|ICD-9-CM||36.10, 36.2, 36.33, 36.34|
In medical and surgical therapy, revascularization is the restoration of perfusion to a body part or organ that has had ischemia. It is typically accomplished by surgical means. Vascular bypass and angioplasty are the two primary means of revascularization.
It is often combined with "urgent" to form urgent vascularization.
Revascularization involves a thorough analysis and diagnosis and treatment of the existing diseased vasculature of the affected organ, and can be aided by the use of different imaging modalities such as magnetic resonance imaging, PET scan, CT scan, and X-ray fluoroscopy.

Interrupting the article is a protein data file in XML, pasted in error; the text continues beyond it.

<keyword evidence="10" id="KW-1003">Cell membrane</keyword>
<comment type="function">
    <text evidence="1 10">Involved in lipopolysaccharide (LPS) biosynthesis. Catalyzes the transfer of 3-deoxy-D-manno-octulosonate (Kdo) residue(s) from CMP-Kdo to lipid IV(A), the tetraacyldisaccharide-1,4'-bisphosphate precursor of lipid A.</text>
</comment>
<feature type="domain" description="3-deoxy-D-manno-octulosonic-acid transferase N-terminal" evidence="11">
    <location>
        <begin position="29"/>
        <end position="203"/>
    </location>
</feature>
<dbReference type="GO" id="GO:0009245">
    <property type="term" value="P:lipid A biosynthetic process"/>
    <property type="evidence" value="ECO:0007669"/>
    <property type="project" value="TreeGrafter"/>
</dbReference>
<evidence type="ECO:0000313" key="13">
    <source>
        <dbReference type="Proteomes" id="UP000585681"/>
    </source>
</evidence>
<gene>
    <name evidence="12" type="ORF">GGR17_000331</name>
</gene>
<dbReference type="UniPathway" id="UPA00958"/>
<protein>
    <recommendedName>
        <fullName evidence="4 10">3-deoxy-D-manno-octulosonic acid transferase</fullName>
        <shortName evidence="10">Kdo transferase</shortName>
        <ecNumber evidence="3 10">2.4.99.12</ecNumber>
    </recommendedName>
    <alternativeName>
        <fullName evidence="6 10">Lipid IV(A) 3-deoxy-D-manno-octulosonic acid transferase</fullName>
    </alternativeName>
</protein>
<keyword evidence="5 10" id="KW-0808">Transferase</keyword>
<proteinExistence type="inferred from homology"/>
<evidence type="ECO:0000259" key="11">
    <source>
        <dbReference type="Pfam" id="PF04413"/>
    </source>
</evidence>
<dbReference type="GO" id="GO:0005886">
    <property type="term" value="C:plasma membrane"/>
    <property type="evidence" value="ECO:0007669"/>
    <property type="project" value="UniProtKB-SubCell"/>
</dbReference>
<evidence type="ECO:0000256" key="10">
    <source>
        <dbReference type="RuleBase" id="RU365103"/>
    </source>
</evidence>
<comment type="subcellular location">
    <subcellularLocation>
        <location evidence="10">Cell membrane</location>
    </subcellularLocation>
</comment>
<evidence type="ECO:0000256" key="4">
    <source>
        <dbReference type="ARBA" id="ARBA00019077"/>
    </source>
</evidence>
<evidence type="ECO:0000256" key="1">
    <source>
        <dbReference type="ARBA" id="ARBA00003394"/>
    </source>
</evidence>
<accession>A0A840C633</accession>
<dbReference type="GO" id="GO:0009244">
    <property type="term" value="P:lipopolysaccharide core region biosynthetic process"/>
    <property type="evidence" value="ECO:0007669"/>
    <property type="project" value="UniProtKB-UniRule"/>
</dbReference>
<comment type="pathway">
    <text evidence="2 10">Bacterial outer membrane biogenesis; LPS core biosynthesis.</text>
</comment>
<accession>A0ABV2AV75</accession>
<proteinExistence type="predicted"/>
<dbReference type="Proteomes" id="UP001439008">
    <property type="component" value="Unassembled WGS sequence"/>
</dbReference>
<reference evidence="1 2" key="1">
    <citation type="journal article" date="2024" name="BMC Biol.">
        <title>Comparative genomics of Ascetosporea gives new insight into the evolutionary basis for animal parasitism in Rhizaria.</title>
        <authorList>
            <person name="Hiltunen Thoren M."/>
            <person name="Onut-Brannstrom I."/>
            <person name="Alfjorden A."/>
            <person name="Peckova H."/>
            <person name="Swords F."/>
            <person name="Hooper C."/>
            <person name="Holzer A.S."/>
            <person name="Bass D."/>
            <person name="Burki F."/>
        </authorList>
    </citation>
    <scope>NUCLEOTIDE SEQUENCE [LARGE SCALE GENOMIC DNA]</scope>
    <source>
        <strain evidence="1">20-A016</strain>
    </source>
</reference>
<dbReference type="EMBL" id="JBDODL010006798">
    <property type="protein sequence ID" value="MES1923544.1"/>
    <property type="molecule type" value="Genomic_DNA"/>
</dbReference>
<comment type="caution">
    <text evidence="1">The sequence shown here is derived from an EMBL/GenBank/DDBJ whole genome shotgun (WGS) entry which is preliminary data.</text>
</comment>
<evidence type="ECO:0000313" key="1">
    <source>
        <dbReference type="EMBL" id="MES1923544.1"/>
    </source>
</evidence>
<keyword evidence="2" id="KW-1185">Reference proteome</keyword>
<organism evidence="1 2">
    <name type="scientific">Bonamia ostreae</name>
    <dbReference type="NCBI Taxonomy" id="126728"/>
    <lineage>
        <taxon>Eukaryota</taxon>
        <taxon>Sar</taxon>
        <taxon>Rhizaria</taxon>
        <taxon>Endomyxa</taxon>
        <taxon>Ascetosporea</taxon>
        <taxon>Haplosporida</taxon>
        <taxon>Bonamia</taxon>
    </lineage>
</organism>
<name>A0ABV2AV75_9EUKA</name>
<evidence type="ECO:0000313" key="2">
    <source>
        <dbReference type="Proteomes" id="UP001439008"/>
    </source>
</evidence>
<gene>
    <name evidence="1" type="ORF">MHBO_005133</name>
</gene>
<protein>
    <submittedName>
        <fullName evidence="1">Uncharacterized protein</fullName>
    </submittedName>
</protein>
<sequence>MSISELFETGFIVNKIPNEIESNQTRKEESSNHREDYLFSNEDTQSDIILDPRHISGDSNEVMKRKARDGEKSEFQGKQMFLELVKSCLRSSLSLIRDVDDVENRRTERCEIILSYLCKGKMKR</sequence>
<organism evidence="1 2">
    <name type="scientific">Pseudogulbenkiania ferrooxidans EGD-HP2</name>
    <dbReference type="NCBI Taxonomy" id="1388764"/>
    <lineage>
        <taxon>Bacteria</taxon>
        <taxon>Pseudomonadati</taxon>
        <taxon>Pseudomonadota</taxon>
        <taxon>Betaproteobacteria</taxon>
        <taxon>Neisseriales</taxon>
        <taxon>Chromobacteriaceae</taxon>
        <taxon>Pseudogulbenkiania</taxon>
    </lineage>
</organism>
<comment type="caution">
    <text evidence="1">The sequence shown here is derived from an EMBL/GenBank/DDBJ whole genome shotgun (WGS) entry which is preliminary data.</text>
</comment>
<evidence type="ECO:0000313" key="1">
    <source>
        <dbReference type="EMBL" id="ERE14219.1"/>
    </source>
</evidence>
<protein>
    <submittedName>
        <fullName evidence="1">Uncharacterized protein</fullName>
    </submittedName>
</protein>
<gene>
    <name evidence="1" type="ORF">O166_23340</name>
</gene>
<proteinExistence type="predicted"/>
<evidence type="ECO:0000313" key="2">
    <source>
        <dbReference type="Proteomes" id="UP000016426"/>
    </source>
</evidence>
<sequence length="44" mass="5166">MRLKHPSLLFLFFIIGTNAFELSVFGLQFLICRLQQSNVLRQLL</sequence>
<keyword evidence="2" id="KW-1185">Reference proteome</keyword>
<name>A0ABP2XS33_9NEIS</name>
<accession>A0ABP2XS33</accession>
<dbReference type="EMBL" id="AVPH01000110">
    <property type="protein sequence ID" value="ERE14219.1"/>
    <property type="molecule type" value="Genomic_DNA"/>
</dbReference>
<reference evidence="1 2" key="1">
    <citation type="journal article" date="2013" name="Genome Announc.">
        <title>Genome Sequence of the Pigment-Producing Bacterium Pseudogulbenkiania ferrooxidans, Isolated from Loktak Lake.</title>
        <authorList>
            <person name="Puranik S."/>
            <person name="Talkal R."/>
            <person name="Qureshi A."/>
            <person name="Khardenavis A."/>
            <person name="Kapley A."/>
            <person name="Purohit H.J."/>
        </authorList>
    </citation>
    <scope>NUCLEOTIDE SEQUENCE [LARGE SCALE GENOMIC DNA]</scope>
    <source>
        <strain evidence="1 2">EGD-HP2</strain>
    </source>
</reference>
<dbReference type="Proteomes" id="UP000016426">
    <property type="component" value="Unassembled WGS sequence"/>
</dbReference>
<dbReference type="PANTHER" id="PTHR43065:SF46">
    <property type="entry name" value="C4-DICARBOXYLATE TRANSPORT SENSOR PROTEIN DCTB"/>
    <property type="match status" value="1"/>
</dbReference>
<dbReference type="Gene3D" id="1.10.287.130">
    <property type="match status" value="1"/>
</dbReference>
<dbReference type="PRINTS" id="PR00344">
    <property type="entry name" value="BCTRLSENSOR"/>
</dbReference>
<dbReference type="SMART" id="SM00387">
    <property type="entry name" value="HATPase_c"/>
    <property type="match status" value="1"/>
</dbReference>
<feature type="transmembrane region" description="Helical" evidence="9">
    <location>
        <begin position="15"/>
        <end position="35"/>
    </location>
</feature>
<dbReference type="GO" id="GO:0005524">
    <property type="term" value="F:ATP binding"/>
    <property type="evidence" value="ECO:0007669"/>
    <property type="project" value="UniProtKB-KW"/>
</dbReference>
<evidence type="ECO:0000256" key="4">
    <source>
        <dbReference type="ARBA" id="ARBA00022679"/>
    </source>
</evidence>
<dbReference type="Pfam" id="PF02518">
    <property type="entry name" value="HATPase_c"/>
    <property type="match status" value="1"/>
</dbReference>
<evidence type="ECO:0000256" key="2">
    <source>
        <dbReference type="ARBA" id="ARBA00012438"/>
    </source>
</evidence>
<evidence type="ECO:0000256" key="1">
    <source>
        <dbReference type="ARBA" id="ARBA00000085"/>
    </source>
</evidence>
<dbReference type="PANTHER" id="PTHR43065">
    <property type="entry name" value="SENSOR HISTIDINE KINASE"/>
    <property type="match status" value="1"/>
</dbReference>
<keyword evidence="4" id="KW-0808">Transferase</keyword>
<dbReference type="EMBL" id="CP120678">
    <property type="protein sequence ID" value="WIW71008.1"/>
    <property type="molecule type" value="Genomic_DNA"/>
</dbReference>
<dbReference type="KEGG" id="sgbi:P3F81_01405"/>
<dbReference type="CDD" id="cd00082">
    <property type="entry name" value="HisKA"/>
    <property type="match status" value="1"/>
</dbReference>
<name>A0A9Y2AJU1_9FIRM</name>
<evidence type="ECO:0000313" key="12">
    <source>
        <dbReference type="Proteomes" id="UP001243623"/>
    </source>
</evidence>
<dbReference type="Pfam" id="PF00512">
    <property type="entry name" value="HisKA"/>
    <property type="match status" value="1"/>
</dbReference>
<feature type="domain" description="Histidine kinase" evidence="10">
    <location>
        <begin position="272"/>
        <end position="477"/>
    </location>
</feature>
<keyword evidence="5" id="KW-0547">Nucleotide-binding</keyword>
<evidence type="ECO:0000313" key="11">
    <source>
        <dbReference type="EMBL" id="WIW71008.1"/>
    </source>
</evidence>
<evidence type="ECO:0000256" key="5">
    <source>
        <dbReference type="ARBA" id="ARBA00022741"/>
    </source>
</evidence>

For coronary artery disease (ischemic heart disease), coronary artery bypass surgery and percutaneous coronary intervention (coronary balloon angioplasty) are the two primary means of revascularization. When those cannot be done, transmyocardial revascularization or percutaneous myocardial revascularization, done with a laser, may be an option.
Treatment for gangrene often requires revascularization, if possible. The surgery is also indicated to treat ischemic wounds (inadequate tissue perfusion) in some forms of chronic wounds, such as diabetic ulcers.
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